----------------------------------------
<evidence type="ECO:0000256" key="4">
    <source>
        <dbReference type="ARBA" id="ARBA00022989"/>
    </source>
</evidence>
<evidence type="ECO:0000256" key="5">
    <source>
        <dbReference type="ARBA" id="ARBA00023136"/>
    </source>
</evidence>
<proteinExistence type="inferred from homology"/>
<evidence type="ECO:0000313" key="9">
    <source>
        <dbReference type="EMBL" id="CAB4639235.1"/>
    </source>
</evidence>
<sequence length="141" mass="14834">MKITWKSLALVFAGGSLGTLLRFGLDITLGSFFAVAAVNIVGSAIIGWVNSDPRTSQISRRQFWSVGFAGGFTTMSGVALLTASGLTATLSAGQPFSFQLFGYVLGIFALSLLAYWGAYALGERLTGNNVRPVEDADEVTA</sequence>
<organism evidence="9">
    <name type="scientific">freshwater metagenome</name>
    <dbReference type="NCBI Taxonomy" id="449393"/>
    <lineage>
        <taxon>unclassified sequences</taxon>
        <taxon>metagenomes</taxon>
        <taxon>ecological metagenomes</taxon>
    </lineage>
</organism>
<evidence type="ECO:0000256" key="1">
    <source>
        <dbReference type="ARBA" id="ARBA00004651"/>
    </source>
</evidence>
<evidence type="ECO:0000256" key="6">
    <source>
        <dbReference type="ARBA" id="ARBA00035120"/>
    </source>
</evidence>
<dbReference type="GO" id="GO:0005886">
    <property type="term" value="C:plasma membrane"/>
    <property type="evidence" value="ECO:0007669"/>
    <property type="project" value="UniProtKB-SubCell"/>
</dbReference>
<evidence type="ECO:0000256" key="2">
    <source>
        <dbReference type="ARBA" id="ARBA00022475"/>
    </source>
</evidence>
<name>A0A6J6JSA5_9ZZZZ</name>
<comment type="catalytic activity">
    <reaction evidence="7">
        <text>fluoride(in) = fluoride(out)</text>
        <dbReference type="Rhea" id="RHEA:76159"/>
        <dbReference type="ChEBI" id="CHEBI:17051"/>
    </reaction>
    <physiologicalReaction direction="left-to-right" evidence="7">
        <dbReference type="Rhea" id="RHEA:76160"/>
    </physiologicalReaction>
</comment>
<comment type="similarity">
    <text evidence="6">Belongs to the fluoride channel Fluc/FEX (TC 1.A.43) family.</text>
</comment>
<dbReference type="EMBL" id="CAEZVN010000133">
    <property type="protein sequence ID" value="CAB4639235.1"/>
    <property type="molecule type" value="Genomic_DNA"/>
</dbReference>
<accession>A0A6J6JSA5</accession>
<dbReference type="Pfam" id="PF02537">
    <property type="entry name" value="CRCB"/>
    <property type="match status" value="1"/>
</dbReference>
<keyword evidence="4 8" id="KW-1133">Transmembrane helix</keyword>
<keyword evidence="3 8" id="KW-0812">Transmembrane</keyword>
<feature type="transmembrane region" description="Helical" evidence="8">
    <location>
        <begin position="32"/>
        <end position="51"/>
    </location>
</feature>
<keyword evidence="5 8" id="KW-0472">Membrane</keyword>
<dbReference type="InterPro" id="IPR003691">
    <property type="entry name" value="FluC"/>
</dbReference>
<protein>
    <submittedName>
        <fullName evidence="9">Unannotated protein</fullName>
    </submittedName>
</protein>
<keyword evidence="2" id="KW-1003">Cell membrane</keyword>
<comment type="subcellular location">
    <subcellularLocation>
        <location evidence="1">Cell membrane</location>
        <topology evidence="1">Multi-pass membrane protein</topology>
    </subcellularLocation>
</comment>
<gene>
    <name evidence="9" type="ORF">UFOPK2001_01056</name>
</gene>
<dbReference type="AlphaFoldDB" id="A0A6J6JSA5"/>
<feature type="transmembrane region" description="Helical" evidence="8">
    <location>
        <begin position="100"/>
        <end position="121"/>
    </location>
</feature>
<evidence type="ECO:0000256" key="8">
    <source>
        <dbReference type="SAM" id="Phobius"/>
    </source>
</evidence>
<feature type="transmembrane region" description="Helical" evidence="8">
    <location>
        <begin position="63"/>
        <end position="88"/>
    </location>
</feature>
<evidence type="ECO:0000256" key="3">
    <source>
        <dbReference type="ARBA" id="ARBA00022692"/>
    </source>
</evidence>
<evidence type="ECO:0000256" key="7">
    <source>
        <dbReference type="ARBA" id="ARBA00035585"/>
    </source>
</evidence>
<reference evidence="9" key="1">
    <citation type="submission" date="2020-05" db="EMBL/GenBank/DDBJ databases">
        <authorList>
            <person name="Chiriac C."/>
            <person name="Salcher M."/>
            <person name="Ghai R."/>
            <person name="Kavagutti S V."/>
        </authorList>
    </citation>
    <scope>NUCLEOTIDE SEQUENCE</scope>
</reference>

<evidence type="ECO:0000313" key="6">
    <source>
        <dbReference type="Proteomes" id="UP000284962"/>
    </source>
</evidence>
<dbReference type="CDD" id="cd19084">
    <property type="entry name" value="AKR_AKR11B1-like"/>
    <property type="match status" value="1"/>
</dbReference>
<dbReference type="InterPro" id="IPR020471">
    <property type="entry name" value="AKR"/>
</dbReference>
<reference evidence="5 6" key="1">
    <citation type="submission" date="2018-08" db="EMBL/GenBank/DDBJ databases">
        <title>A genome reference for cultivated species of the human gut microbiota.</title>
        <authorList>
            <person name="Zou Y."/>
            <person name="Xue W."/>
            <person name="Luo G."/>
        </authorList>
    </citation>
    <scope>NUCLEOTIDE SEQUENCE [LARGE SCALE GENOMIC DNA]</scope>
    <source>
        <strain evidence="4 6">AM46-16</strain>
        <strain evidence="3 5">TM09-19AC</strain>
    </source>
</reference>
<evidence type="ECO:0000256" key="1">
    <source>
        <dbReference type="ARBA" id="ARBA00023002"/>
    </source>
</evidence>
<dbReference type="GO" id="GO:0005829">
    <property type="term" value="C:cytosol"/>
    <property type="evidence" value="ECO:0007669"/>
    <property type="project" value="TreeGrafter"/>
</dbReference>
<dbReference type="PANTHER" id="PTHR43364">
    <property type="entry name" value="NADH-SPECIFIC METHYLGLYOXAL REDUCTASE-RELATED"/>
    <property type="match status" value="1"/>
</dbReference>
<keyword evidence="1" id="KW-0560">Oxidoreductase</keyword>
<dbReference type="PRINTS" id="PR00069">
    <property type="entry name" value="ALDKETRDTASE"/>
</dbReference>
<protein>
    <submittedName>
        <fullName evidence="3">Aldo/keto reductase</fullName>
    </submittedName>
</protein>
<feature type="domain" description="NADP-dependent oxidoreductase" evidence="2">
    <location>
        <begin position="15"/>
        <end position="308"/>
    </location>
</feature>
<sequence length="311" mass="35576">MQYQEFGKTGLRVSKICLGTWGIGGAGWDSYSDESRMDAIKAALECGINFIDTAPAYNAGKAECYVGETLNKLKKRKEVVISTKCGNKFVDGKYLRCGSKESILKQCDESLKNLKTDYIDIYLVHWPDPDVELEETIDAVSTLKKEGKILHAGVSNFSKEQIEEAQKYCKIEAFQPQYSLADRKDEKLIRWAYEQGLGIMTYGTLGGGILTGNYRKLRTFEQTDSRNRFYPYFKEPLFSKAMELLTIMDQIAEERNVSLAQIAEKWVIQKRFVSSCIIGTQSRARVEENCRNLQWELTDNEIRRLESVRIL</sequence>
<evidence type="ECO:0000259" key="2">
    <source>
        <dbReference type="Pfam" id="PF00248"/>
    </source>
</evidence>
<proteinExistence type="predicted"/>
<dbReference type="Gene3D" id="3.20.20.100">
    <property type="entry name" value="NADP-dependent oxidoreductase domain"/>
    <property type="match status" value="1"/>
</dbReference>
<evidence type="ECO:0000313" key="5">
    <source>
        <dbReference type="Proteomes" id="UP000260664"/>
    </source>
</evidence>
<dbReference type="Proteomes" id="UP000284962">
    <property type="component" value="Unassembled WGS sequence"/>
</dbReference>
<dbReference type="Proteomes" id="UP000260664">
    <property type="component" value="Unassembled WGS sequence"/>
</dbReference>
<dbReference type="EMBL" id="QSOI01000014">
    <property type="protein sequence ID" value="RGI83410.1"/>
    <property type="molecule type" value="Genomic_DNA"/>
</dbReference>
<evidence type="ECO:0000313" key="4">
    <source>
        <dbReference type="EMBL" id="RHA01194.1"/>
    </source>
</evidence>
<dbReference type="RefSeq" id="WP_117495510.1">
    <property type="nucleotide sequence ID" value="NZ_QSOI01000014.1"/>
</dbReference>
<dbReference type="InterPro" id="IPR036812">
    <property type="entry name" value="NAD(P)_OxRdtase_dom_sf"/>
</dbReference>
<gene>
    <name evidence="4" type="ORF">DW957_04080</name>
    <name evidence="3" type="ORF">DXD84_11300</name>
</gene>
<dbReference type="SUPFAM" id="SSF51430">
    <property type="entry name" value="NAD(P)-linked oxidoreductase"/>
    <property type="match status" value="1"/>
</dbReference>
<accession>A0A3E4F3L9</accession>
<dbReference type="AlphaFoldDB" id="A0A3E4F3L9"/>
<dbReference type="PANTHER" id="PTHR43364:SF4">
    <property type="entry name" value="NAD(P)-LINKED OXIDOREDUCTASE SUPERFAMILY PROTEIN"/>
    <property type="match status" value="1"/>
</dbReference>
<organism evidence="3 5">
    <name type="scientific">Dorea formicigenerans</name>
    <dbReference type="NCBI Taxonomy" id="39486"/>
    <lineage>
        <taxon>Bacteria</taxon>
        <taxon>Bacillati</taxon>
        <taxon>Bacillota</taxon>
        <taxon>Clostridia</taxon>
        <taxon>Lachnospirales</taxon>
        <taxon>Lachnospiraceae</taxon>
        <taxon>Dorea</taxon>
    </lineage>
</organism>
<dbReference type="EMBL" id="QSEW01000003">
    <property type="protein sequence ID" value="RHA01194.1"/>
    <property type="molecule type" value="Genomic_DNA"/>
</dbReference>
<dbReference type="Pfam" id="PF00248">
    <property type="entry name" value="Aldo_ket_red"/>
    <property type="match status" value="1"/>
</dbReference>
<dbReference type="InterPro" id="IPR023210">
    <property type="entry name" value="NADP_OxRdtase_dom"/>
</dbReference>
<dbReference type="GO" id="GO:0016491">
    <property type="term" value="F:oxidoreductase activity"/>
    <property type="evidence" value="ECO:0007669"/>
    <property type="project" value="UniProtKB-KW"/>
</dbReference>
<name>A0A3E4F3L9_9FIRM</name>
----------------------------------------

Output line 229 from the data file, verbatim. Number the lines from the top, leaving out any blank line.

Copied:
<gene>